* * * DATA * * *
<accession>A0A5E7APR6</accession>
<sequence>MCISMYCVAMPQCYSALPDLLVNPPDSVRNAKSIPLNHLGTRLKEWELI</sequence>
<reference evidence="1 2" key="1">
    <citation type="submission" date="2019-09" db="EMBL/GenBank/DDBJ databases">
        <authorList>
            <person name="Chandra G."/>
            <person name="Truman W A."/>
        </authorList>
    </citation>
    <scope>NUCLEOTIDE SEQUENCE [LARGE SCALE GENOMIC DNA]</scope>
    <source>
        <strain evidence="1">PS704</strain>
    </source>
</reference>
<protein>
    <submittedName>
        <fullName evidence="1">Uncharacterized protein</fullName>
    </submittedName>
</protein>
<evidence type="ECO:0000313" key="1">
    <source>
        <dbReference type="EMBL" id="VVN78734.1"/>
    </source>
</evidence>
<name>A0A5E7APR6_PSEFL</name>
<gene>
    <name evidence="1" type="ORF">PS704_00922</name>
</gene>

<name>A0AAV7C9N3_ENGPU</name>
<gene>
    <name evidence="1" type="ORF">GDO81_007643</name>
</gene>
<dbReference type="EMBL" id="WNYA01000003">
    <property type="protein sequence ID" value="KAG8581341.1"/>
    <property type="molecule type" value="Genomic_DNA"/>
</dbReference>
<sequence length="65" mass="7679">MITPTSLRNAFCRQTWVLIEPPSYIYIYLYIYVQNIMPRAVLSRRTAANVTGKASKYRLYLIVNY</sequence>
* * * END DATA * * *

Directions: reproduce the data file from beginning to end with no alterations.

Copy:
<accession>A0A5E7APR6</accession>
<sequence>MCISMYCVAMPQCYSALPDLLVNPPDSVRNAKSIPLNHLGTRLKEWELI</sequence>
<reference evidence="1 2" key="1">
    <citation type="submission" date="2019-09" db="EMBL/GenBank/DDBJ databases">
        <authorList>
            <person name="Chandra G."/>
            <person name="Truman W A."/>
        </authorList>
    </citation>
    <scope>NUCLEOTIDE SEQUENCE [LARGE SCALE GENOMIC DNA]</scope>
    <source>
        <strain evidence="1">PS704</strain>
    </source>
</reference>
<protein>
    <submittedName>
        <fullName evidence="1">Uncharacterized protein</fullName>
    </submittedName>
</protein>
<evidence type="ECO:0000313" key="1">
    <source>
        <dbReference type="EMBL" id="VVN78734.1"/>
    </source>
</evidence>
<name>A0A5E7APR6_PSEFL</name>
<gene>
    <name evidence="1" type="ORF">PS704_00922</name>
</gene>

<name>A0AAV7C9N3_ENGPU</name>
<gene>
    <name evidence="1" type="ORF">GDO81_007643</name>
</gene>
<dbReference type="EMBL" id="WNYA01000003">
    <property type="protein sequence ID" value="KAG8581341.1"/>
    <property type="molecule type" value="Genomic_DNA"/>
</dbReference>
<sequence length="65" mass="7679">MITPTSLRNAFCRQTWVLIEPPSYIYIYLYIYVQNIMPRAVLSRRTAANVTGKASKYRLYLIVNY</sequence>